These Large Isolated Columns, as such, are carved larger in size to represent their demonic and powerful feature and erected separately in isolation from the main group of columns erected in rows, as a gurdain of the path of life after death. As traces of Negretos or Negroids are found among the Nagas it is in the fitness of things to believe that, the structural form and plan of the Dimapur monoliths are laid under certain Negreto belief, which is very remote and strong in Nagaland.

    Use of stone in Nagaland is a work dedicated to pay respect to the soul of the dead and it is as a means of promoting the fertility of the earth for which stones were erected for glorification of some individual during his life time, but intended to perpetuate his name when he is dead. The Angami Nagas erected life size wooden effigies of the dead17 Possible belief of this practice was that the souls of the dead are utilized to fertilize the soil to promote good crops of men, stock and cereals.
    The Chessman columns of Dimapur appears to have been erected under similar belief for glorification of some dead individuals whose souls were venerated for receiving good harvest. Thus there are strong reason to believe that, as prevailed among the Angami and other Naga tribes the Chessman Columns at Dimapur might represent human form, possibly initiated in life size wooden effigies of the dead and in course of time transformed to the present abstract forms of Chessman Columns.

    The V-shaped monolithic columns, of which only one structure is found still erect in situ in the Dimapur group, are found ornamented throughout the outer profile except the inner faces between the column. The shape-V emphasizes female principle. The Sema Nagas erect Y-shaped forked posts showing carved mithan head during festivals. Structurally, thus the V-shaped monolithic Columns in Dimapur appear to be proto type of the Y-shaped forked posts of the Sema Naga. V-shaped fork posts are also found protruding from the roof of the wealthy Angami and Sema Naga. The houses of the chief and rich men of the Sema Nagas are adorned with carved forked-posts while others were set on the ground to which mithans are tied and slaughtered during festivals. The V-shaped monolithic Columns of Dimapur could be compared with the Zenna posts of the Sema naga and as such may have certain remote connection with celebration of ceremonial festivals. The shape-V is also used for tattoo marks on body and also reflected in other art forms of the Naga tribes. There exists another form of monolithic structure known as the Buffalo Horn Column, all of which are now fallen down because of their largeness and massiveness and possibly first erected, co-memorizing some meritorious act and celebration of festivals such as killing of mithan (bros frontalis) or buffalo for ceremonial feasting of a village.

    The monolithic columns of Dimapur, therefore, behind the curtain of Hindu art, reflect many of the customs and religious beliefs and practice of the tribes of Naga hills. These monolithic monuments are therefore embodiment of a common cultural glory flourished in this region during mediaeval period focusing a policy of common socio-cultural co-existence by the Kacharis ruling in the valley.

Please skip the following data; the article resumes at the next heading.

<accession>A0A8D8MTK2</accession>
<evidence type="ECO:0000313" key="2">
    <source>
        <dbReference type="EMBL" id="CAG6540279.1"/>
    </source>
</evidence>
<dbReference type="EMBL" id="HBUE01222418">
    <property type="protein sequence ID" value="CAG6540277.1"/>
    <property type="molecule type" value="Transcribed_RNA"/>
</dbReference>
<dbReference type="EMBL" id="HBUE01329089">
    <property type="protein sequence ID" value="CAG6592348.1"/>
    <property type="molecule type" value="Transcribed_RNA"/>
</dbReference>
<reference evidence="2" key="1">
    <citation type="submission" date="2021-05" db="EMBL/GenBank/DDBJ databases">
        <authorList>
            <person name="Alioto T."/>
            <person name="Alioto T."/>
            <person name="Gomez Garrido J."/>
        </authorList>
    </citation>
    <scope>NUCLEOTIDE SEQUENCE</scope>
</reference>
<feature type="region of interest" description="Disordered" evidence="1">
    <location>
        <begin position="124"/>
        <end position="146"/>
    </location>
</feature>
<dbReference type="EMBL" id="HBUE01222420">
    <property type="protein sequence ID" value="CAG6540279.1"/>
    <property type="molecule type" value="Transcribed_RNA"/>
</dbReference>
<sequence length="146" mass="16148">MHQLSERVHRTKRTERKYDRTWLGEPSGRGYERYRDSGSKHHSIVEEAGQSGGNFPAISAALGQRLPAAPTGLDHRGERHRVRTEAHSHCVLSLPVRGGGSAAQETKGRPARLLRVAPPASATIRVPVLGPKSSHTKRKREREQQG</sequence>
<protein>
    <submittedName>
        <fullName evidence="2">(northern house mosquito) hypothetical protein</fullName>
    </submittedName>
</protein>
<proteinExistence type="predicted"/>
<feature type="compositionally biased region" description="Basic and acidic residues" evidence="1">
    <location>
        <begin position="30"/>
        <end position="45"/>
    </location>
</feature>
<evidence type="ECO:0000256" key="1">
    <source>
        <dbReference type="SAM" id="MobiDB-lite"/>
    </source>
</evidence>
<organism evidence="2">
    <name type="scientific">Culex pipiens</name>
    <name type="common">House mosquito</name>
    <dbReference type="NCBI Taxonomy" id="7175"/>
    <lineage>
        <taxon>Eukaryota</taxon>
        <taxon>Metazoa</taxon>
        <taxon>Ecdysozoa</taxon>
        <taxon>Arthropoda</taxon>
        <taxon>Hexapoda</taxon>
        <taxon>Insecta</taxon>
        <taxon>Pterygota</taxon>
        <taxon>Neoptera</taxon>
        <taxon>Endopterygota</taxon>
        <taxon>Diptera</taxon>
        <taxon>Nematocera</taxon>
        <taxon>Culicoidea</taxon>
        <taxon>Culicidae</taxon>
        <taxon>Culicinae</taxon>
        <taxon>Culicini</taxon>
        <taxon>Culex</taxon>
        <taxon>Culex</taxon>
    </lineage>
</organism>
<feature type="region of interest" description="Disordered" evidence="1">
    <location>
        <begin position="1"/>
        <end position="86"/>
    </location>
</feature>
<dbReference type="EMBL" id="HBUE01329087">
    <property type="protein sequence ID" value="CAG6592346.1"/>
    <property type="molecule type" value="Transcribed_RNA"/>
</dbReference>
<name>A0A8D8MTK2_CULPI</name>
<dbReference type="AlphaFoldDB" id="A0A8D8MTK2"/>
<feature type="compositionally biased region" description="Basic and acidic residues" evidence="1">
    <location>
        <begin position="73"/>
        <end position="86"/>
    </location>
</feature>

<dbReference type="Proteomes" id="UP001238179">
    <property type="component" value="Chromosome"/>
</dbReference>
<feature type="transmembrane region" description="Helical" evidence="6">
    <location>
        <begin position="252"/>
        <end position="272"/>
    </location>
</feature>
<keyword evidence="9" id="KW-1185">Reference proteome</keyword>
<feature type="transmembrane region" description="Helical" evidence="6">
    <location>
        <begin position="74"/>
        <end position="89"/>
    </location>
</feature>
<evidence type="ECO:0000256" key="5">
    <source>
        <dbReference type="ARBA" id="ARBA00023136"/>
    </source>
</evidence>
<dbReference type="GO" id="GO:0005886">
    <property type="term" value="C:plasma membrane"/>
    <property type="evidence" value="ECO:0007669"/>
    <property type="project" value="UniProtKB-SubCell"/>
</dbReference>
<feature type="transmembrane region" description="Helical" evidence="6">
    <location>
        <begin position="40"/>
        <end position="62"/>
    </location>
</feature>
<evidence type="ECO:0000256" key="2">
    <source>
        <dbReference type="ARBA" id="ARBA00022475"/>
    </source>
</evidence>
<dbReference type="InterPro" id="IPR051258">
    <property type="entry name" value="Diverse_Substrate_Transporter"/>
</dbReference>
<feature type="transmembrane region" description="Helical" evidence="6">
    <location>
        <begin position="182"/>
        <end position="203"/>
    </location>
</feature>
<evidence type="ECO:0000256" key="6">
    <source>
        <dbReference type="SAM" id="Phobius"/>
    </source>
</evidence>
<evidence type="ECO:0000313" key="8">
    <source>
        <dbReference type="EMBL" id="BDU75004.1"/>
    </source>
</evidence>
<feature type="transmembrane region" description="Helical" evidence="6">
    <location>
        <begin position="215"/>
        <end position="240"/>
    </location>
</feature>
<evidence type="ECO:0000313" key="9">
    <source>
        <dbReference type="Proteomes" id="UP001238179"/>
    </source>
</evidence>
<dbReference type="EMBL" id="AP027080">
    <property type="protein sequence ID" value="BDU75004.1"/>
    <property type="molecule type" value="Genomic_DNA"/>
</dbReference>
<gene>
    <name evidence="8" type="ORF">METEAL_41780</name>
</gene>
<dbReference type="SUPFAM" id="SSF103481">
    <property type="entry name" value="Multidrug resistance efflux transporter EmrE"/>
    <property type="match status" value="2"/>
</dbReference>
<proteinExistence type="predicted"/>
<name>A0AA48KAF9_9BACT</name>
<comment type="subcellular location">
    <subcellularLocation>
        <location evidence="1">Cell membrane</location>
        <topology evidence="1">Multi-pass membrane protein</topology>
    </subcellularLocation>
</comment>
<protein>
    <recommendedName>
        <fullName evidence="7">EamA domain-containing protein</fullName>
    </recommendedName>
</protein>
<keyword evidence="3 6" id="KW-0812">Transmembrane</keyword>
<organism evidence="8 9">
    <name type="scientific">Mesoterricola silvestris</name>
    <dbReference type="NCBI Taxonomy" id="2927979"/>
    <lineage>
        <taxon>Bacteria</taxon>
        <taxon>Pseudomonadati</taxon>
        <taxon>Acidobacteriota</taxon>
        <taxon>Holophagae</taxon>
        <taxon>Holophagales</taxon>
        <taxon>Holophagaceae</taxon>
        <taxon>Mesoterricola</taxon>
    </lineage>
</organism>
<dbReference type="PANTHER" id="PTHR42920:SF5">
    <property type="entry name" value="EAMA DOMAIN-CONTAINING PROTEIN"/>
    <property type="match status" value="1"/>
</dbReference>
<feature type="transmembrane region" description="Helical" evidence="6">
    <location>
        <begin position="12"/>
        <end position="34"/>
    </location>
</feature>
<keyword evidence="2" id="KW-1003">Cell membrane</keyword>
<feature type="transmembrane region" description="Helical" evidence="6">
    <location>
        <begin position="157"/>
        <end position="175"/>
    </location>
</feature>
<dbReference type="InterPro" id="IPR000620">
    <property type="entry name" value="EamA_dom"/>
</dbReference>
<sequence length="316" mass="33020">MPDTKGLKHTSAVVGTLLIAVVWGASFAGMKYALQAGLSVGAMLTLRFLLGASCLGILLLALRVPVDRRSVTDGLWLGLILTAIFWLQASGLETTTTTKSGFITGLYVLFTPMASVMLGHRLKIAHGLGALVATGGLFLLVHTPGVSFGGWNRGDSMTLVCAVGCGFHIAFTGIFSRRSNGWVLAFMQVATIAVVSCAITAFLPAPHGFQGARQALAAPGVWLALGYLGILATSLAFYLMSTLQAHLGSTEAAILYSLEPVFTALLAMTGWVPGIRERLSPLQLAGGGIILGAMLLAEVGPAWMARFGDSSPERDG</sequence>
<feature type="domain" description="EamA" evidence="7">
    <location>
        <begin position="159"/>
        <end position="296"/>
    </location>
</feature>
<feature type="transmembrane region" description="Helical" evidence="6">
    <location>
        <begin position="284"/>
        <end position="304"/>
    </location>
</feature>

2. Ignorant

    Ignorant New Member

    Artistically, this group of monuments is rare and the like of these art forms are not to be found anywhere in India. Normally, monolithic internment is a culture in which stone columns are dragged by community people and erected rough and unfinished. But the Dimapur group of monolithis columns are ornamented and profusely carved representing abstract human form decorated in all respects from inch to inch. All these carvings are meaningful and with purpose and needs elaborate study. But the nature of the stone used for the structures are fragile in character. These could be of sandstone found locally. This ground situation, including the present environmental pollution in today’s context, call for the need of taking up special measures of conservation of this group of monumental heritage, for which professionalism and specialization in this discipline of heritage conservation matters the most.
    At present, the Archaeological Survey of India is maintaining and conserving this monolithic site. Development of archaeological park covering the vast area, providing of public amenities as per archaeological norms would promote the standard of the site as a tourists spot. Tourists visiting Kohima War Memorial Site would get a scope to visit this rare monolithic site in Dimapur. Fortunately, the Horticultural Branch of Orissa Circle of the Archaeological Survey of India, has been now implementing schemes of development of gardening in this site.

    On completion of this scheme, this monolithic site of Dimapur would enjoy a face lift and shall be able to attract visitors of all ages and all places. Contrary to that, the present huge high voltage electric line crossing and hovering over the site has been lowering the image of the monumental glory of the site, proclaiming the lack of awareness of the civic society on heritage preservation. It is also against the provision of the Ancient Monument and Archaeological Sites and Remains (Validation and Amendment) Act of 2010, promulgated for the heritage preservation in India by the Ministry of Culture. The local cultural bodies, district administration and native civic bodies need to evolve a common policy for enduring the life span and glory of this group of rare monument in India.

    Source: Dr H.N.Dutta, Vice Chancellor, The Global Open University, Nagaland. (Published at Nagaland Post)